New Real I.D. Rules To Shut Down Nation’s Airports in May?

Come May 11 this year, Georgia and Maine residents without passports may not be allowed into federal buildings and the lines at Hartsfield-Atlanta airport could stretch to Alabama, according to federal rules designed to morph state driver’s licenses in a national identification card that were released Friday.

The Department of Homeland Security announced the final regulations Friday that implementing the Real ID act, legislation that requires states to standardize their driver’s licenses, forces current license holders to re-apply with certified copies of birth certificates and marriage licenses, and penalizes states that don’t comply by making their licenses unacceptable for federal purposes, such as entering Federal buildings. Without any hearings, the measure was slipped into a must-pass military spending bill in 2005 by Congressman James Sensenbrenner (R-WI).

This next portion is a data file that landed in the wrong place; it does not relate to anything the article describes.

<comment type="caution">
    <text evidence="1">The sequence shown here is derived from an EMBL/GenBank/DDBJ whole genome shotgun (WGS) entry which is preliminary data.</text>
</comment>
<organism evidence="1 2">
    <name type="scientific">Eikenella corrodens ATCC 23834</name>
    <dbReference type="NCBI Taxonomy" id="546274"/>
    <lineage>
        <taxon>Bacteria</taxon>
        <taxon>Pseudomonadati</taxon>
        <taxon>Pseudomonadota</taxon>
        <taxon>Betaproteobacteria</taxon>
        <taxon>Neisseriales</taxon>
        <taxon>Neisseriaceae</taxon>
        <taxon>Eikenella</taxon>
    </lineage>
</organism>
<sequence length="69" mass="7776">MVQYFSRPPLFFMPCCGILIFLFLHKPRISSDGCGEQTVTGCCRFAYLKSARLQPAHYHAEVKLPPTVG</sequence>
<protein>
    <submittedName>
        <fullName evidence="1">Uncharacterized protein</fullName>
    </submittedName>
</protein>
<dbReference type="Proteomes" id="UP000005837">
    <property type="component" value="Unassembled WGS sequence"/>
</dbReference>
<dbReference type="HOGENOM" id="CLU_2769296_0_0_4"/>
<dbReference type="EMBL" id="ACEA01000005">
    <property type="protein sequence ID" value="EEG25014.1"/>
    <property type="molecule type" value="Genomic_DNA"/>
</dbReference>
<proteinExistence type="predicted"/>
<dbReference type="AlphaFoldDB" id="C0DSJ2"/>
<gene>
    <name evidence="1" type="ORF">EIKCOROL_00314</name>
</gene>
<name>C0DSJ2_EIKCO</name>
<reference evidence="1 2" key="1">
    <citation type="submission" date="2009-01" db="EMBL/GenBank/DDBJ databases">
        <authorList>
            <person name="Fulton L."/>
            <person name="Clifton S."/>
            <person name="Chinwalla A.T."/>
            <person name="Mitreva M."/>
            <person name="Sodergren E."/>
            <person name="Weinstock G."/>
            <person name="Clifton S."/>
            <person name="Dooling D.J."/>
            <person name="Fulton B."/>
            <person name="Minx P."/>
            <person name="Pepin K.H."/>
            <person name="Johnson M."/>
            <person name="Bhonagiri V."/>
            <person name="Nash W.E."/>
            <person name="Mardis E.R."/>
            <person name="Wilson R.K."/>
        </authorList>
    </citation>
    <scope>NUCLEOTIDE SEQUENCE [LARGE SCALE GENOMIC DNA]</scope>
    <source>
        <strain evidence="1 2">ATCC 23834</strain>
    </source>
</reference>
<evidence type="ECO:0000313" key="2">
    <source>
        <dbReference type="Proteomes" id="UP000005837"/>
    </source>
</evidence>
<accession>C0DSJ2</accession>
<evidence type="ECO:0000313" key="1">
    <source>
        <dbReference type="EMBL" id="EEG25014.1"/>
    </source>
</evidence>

Eight states have already passed legislation opting out of the program, saying the costly program infringes on privacy and states rights. DHS originally estimated the cost of the program at $20 billion, but used creative math to slash that estimate by 73% today. Today’s estimate said the change would cost states $3.8 billion, and individuals $5.8 billion. The federal government has only authorized $80 million in earmarked funds for the states, but says states can raid their state grant funds to get at another $280 million dollars.

Homeland Security head Michael Chertoff said the regulations would make the country safer.

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